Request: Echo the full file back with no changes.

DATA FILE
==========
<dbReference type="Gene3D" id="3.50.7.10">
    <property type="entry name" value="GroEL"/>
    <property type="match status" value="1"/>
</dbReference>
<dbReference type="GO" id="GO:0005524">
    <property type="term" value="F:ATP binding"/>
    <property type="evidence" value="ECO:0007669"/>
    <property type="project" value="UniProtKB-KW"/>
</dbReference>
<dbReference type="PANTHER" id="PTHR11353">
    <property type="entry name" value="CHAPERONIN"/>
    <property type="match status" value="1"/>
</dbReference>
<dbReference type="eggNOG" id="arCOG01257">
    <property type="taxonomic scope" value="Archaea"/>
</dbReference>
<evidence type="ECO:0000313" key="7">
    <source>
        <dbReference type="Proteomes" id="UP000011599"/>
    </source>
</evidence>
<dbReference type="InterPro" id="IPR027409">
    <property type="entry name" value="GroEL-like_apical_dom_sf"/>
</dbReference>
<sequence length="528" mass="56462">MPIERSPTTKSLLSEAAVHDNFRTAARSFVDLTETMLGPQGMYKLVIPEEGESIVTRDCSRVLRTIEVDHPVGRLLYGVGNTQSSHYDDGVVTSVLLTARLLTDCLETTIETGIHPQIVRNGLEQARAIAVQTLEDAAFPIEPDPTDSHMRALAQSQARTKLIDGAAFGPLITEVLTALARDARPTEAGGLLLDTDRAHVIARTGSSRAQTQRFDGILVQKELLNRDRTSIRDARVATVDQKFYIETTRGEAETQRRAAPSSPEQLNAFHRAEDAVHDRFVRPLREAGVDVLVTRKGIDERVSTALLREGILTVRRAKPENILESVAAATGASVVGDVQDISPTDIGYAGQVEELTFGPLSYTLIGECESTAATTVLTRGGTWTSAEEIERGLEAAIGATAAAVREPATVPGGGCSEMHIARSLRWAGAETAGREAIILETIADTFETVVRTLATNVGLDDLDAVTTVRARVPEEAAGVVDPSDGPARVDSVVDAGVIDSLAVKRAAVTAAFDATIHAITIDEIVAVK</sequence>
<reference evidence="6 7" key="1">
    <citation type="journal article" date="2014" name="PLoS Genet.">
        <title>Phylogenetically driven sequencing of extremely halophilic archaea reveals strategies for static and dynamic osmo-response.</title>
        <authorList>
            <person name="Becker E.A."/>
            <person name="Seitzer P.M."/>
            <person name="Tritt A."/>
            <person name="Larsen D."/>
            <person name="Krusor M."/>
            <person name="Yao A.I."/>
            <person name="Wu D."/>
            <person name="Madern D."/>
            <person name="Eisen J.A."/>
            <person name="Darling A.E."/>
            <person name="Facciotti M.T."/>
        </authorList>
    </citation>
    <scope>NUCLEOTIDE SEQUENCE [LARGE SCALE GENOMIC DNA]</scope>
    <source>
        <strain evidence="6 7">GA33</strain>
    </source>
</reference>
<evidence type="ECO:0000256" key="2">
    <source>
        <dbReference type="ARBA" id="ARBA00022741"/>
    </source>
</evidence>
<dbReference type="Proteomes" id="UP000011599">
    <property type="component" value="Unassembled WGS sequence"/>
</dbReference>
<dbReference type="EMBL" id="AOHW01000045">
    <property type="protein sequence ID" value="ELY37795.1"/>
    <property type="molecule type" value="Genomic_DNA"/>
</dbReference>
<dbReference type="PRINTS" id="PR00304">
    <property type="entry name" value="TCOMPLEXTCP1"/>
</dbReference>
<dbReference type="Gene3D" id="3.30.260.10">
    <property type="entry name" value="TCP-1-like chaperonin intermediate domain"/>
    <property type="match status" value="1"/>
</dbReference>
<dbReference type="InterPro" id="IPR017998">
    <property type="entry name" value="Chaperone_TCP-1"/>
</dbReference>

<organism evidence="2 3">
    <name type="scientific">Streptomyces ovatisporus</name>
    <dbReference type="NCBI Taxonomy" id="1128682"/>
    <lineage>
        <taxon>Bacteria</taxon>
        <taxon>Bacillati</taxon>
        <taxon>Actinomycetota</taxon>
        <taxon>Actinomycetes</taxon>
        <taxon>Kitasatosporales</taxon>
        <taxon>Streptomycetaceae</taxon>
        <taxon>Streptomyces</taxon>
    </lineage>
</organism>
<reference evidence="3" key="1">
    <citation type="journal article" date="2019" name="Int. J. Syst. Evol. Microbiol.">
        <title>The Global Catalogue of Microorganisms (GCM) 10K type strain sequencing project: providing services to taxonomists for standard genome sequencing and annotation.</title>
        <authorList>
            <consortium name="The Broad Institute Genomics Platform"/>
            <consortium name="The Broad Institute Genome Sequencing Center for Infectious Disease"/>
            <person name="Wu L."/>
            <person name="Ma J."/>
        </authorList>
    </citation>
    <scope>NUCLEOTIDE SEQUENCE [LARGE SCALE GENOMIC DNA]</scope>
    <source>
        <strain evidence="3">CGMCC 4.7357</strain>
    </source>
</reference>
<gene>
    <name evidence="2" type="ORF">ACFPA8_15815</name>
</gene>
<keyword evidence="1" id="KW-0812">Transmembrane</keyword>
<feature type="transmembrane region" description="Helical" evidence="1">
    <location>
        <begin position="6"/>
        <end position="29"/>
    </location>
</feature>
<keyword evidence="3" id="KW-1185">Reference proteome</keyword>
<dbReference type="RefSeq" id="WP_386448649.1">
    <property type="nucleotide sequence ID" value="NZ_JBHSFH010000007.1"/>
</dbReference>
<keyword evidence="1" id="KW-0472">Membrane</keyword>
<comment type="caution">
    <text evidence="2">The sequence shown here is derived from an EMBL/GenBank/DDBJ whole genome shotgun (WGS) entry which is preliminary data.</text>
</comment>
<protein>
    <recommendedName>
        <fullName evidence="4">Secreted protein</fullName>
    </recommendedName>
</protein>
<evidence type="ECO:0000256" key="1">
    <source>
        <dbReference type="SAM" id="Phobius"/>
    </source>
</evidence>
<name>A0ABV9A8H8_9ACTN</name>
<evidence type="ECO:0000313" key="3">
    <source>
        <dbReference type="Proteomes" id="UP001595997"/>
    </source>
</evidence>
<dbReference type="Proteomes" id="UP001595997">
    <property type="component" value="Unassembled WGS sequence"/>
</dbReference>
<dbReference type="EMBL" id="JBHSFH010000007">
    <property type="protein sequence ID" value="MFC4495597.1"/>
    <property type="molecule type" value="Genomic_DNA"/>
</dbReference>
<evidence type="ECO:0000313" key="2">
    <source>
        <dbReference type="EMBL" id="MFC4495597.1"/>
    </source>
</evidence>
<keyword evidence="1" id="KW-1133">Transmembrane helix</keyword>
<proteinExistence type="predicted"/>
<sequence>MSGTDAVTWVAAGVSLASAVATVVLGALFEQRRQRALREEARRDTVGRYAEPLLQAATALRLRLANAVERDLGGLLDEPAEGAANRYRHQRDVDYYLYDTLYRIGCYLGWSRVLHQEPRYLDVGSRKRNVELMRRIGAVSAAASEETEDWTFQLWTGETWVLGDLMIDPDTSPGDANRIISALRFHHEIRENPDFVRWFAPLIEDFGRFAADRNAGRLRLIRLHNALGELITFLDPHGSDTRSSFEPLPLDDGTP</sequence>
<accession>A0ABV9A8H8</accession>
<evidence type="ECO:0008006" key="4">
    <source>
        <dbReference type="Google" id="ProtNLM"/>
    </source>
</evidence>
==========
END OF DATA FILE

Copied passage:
<dbReference type="Gene3D" id="3.50.7.10">
    <property type="entry name" value="GroEL"/>
    <property type="match status" value="1"/>
</dbReference>
<dbReference type="GO" id="GO:0005524">
    <property type="term" value="F:ATP binding"/>
    <property type="evidence" value="ECO:0007669"/>
    <property type="project" value="UniProtKB-KW"/>
</dbReference>
<dbReference type="PANTHER" id="PTHR11353">
    <property type="entry name" value="CHAPERONIN"/>
    <property type="match status" value="1"/>
</dbReference>
<dbReference type="eggNOG" id="arCOG01257">
    <property type="taxonomic scope" value="Archaea"/>
</dbReference>
<evidence type="ECO:0000313" key="7">
    <source>
        <dbReference type="Proteomes" id="UP000011599"/>
    </source>
</evidence>
<dbReference type="InterPro" id="IPR027409">
    <property type="entry name" value="GroEL-like_apical_dom_sf"/>
</dbReference>
<sequence length="528" mass="56462">MPIERSPTTKSLLSEAAVHDNFRTAARSFVDLTETMLGPQGMYKLVIPEEGESIVTRDCSRVLRTIEVDHPVGRLLYGVGNTQSSHYDDGVVTSVLLTARLLTDCLETTIETGIHPQIVRNGLEQARAIAVQTLEDAAFPIEPDPTDSHMRALAQSQARTKLIDGAAFGPLITEVLTALARDARPTEAGGLLLDTDRAHVIARTGSSRAQTQRFDGILVQKELLNRDRTSIRDARVATVDQKFYIETTRGEAETQRRAAPSSPEQLNAFHRAEDAVHDRFVRPLREAGVDVLVTRKGIDERVSTALLREGILTVRRAKPENILESVAAATGASVVGDVQDISPTDIGYAGQVEELTFGPLSYTLIGECESTAATTVLTRGGTWTSAEEIERGLEAAIGATAAAVREPATVPGGGCSEMHIARSLRWAGAETAGREAIILETIADTFETVVRTLATNVGLDDLDAVTTVRARVPEEAAGVVDPSDGPARVDSVVDAGVIDSLAVKRAAVTAAFDATIHAITIDEIVAVK</sequence>
<reference evidence="6 7" key="1">
    <citation type="journal article" date="2014" name="PLoS Genet.">
        <title>Phylogenetically driven sequencing of extremely halophilic archaea reveals strategies for static and dynamic osmo-response.</title>
        <authorList>
            <person name="Becker E.A."/>
            <person name="Seitzer P.M."/>
            <person name="Tritt A."/>
            <person name="Larsen D."/>
            <person name="Krusor M."/>
            <person name="Yao A.I."/>
            <person name="Wu D."/>
            <person name="Madern D."/>
            <person name="Eisen J.A."/>
            <person name="Darling A.E."/>
            <person name="Facciotti M.T."/>
        </authorList>
    </citation>
    <scope>NUCLEOTIDE SEQUENCE [LARGE SCALE GENOMIC DNA]</scope>
    <source>
        <strain evidence="6 7">GA33</strain>
    </source>
</reference>
<evidence type="ECO:0000256" key="2">
    <source>
        <dbReference type="ARBA" id="ARBA00022741"/>
    </source>
</evidence>
<dbReference type="Proteomes" id="UP000011599">
    <property type="component" value="Unassembled WGS sequence"/>
</dbReference>
<dbReference type="EMBL" id="AOHW01000045">
    <property type="protein sequence ID" value="ELY37795.1"/>
    <property type="molecule type" value="Genomic_DNA"/>
</dbReference>
<dbReference type="PRINTS" id="PR00304">
    <property type="entry name" value="TCOMPLEXTCP1"/>
</dbReference>
<dbReference type="Gene3D" id="3.30.260.10">
    <property type="entry name" value="TCP-1-like chaperonin intermediate domain"/>
    <property type="match status" value="1"/>
</dbReference>
<dbReference type="InterPro" id="IPR017998">
    <property type="entry name" value="Chaperone_TCP-1"/>
</dbReference>

<organism evidence="2 3">
    <name type="scientific">Streptomyces ovatisporus</name>
    <dbReference type="NCBI Taxonomy" id="1128682"/>
    <lineage>
        <taxon>Bacteria</taxon>
        <taxon>Bacillati</taxon>
        <taxon>Actinomycetota</taxon>
        <taxon>Actinomycetes</taxon>
        <taxon>Kitasatosporales</taxon>
        <taxon>Streptomycetaceae</taxon>
        <taxon>Streptomyces</taxon>
    </lineage>
</organism>
<reference evidence="3" key="1">
    <citation type="journal article" date="2019" name="Int. J. Syst. Evol. Microbiol.">
        <title>The Global Catalogue of Microorganisms (GCM) 10K type strain sequencing project: providing services to taxonomists for standard genome sequencing and annotation.</title>
        <authorList>
            <consortium name="The Broad Institute Genomics Platform"/>
            <consortium name="The Broad Institute Genome Sequencing Center for Infectious Disease"/>
            <person name="Wu L."/>
            <person name="Ma J."/>
        </authorList>
    </citation>
    <scope>NUCLEOTIDE SEQUENCE [LARGE SCALE GENOMIC DNA]</scope>
    <source>
        <strain evidence="3">CGMCC 4.7357</strain>
    </source>
</reference>
<gene>
    <name evidence="2" type="ORF">ACFPA8_15815</name>
</gene>
<keyword evidence="1" id="KW-0812">Transmembrane</keyword>
<feature type="transmembrane region" description="Helical" evidence="1">
    <location>
        <begin position="6"/>
        <end position="29"/>
    </location>
</feature>
<keyword evidence="3" id="KW-1185">Reference proteome</keyword>
<dbReference type="RefSeq" id="WP_386448649.1">
    <property type="nucleotide sequence ID" value="NZ_JBHSFH010000007.1"/>
</dbReference>
<keyword evidence="1" id="KW-0472">Membrane</keyword>
<comment type="caution">
    <text evidence="2">The sequence shown here is derived from an EMBL/GenBank/DDBJ whole genome shotgun (WGS) entry which is preliminary data.</text>
</comment>
<protein>
    <recommendedName>
        <fullName evidence="4">Secreted protein</fullName>
    </recommendedName>
</protein>
<evidence type="ECO:0000256" key="1">
    <source>
        <dbReference type="SAM" id="Phobius"/>
    </source>
</evidence>
<name>A0ABV9A8H8_9ACTN</name>
<evidence type="ECO:0000313" key="3">
    <source>
        <dbReference type="Proteomes" id="UP001595997"/>
    </source>
</evidence>
<dbReference type="Proteomes" id="UP001595997">
    <property type="component" value="Unassembled WGS sequence"/>
</dbReference>
<dbReference type="EMBL" id="JBHSFH010000007">
    <property type="protein sequence ID" value="MFC4495597.1"/>
    <property type="molecule type" value="Genomic_DNA"/>
</dbReference>
<evidence type="ECO:0000313" key="2">
    <source>
        <dbReference type="EMBL" id="MFC4495597.1"/>
    </source>
</evidence>
<keyword evidence="1" id="KW-1133">Transmembrane helix</keyword>
<proteinExistence type="predicted"/>
<sequence>MSGTDAVTWVAAGVSLASAVATVVLGALFEQRRQRALREEARRDTVGRYAEPLLQAATALRLRLANAVERDLGGLLDEPAEGAANRYRHQRDVDYYLYDTLYRIGCYLGWSRVLHQEPRYLDVGSRKRNVELMRRIGAVSAAASEETEDWTFQLWTGETWVLGDLMIDPDTSPGDANRIISALRFHHEIRENPDFVRWFAPLIEDFGRFAADRNAGRLRLIRLHNALGELITFLDPHGSDTRSSFEPLPLDDGTP</sequence>
<accession>A0ABV9A8H8</accession>
<evidence type="ECO:0008006" key="4">
    <source>
        <dbReference type="Google" id="ProtNLM"/>
    </source>
</evidence>